a bathroom mirror is covered with CAUTION tape

Crohn's and Body Image

I turned 55 last month and June marked my 35th year with a Crohn's diagnosis. It might say 55 on my drivers license, but in my mind, I still feel as though I am in my 20s.

But because of Crohn's, my body feels like I am a lot older than my 55 years. I certainly do not see the fit, trim, athletic, strong body in the mirror I used to see prior to diagnosis. I now see a body with multiple scars, ugly, disproportioned, with an ostomy bag in prominent view.

I miss my old self, what I use to look like, and what my body could do. Yes, men can have body issues.

My body before Crohn's

Growing up (before Crohn's) I was never one to be standing in front of a mirror, except maybe drying my hair, but that's it. I was happy with how I looked, and soccer and competitive figure skating had a lot to do with that.

I was very fit, strong, athletic, and muscular. Little did I know at the time that I would never look like that ever again. I was 19 years old.

Weight loss with Crohn's disease

Once symptoms started, primarily severe abdominal pain and diarrhea, I basically stopped eating as I related eating with pain. And when you don't eat, you lose weight.

I only started to notice when my clothes started to feel loose and when I started to pull my belt tighter. I could see my bones started to show. A year or so later I had my first of many many surgeries.

This or That

When I was diagnosed with IBD, I...

Surgery scars and more weight loss

My first surgery was a bowel resection and left a crooked 9-inch vertical scar from above my belly button down, as well as 2 scars where drainage tubes were placed. It was not too much later there were more surgeries with more scars. Along with the new visible scars came severe weight loss and what that made my body look like.

My face became gaunt and sickly looking. My rib cage and spine became visible. My shoulder blades and hips protruded. Crohn's took all my weight and what little fat I had. And when all the fat was gone, it took my muscle as well.

I hated my body

I was weak, tired, dehydrated, but most of all, depressed. Before Crohn's appeared, I was 170 pounds. By the time Crohn's had its way with me, I was 115 pounds (at my worse). I hated the way I looked, but there was nothing I could do about it.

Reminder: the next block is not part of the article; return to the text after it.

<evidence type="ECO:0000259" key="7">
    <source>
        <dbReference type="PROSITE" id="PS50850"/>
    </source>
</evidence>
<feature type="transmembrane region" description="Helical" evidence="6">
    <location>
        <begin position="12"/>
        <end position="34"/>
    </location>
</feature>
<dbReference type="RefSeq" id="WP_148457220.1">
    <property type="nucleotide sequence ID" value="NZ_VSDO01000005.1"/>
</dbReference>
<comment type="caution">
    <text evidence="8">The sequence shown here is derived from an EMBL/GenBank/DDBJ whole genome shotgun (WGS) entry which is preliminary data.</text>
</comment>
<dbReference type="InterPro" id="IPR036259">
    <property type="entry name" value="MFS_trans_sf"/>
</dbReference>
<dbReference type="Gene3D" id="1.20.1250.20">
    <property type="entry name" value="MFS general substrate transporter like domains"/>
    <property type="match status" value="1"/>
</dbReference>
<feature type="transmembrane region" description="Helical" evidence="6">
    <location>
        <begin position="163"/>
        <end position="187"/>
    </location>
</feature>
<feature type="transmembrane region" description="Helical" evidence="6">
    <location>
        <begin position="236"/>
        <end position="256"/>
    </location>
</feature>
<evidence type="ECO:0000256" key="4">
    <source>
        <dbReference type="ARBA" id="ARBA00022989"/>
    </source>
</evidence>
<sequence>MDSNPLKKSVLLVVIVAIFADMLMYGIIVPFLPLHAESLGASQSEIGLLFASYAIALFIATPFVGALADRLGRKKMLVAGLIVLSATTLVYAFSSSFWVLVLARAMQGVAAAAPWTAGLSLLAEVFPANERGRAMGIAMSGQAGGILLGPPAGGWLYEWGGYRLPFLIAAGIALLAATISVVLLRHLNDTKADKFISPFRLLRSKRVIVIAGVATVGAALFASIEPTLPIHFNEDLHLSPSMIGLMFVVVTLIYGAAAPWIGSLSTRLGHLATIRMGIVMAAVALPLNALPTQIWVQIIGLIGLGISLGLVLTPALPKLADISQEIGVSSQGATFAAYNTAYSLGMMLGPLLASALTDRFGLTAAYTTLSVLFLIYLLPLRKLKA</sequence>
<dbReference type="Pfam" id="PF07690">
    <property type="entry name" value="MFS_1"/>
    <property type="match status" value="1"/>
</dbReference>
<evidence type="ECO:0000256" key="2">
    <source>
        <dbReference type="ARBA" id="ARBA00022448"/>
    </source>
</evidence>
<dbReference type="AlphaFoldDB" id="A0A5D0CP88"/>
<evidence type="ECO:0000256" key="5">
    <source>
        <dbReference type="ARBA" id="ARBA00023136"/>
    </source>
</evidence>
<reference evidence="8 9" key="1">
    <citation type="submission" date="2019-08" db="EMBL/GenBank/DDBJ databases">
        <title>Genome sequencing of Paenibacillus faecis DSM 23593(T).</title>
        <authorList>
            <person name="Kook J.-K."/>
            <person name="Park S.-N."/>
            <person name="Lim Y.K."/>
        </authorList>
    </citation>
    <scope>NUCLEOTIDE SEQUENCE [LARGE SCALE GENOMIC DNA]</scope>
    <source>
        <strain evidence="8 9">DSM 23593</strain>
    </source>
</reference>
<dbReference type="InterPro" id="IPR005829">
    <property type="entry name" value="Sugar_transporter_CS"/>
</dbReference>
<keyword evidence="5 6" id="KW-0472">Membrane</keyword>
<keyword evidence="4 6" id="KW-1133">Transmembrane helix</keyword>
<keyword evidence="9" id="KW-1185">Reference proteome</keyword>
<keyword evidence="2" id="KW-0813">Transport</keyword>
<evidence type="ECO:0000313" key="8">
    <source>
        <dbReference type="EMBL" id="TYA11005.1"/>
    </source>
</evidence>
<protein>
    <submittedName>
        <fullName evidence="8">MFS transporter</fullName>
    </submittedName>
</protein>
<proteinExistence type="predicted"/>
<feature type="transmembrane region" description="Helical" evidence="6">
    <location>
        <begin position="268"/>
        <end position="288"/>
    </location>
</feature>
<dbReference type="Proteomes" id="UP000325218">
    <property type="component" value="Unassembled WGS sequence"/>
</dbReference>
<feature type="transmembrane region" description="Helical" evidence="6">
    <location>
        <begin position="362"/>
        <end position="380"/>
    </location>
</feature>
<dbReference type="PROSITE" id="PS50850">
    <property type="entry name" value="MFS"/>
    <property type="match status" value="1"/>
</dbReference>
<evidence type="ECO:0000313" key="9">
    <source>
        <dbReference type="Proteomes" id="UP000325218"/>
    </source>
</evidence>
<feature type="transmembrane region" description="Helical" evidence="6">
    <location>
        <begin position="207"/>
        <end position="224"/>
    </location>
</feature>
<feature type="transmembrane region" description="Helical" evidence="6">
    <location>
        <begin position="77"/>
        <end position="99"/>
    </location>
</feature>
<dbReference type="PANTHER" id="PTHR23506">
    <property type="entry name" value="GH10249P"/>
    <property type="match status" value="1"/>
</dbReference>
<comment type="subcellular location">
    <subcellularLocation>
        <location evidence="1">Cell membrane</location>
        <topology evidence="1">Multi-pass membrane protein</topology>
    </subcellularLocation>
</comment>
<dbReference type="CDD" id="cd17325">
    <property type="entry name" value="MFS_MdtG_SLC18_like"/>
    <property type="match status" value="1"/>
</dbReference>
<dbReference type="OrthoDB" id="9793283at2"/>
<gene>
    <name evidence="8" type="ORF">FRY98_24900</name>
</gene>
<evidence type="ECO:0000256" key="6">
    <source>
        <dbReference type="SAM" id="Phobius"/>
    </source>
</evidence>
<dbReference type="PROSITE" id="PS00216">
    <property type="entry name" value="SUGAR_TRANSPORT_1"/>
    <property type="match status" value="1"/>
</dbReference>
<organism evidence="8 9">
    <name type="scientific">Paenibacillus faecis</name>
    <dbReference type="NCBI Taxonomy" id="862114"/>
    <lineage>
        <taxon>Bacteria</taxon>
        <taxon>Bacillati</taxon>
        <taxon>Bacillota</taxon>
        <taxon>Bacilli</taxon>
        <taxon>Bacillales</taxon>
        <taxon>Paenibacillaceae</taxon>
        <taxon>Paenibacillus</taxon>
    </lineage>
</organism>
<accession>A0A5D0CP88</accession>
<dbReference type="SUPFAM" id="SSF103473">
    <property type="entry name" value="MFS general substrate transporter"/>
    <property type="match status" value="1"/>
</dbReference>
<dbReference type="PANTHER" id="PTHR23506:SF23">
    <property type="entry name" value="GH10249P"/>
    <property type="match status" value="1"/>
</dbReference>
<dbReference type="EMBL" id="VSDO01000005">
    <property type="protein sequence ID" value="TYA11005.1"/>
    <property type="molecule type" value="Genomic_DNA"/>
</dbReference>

People around me would tell my I look fine. I knew they were lying because I could see what I looked like .I know men are supposed to be strong, or at least show strength, but I was at the point of giving up. I could not pretend to be strong anymore. I became an introvert, not that I was an extrovert before, but I avoided going out in public.

Crohn's complications and depression

After dealing with weight loss and multiple surgical scars, not to mention perianal disease, kidney stones, and the like for 32 years, I added new scars after having ostomy surgery to help the fistulizing perianal disease.

I am going to have this bag attached to me for the rest of my life, and once again, I hate the way I look. I am so self conscious I think people can see it every time I go out even though I am wearing a shirt. I am not depressed about it like how I used to be, but deep down I wish I never had to have it. On the upside, because of the ostomy, I have gained the weight I lost 30+ years ago.

How I see my body now

I still see a body with multiple scars, ugly, disproportioned, with an ostomy bag when I look into a mirror. I am older now, though, so I don't get depressed, just disappointed. I still advocate for the newly diagnosed to get a mental checkup as part of diagnosis to help deal with many different issues that will arise.

Your life is going to change and so will your body and how you see yourself in the mirror. Talk with someone. Man or woman.

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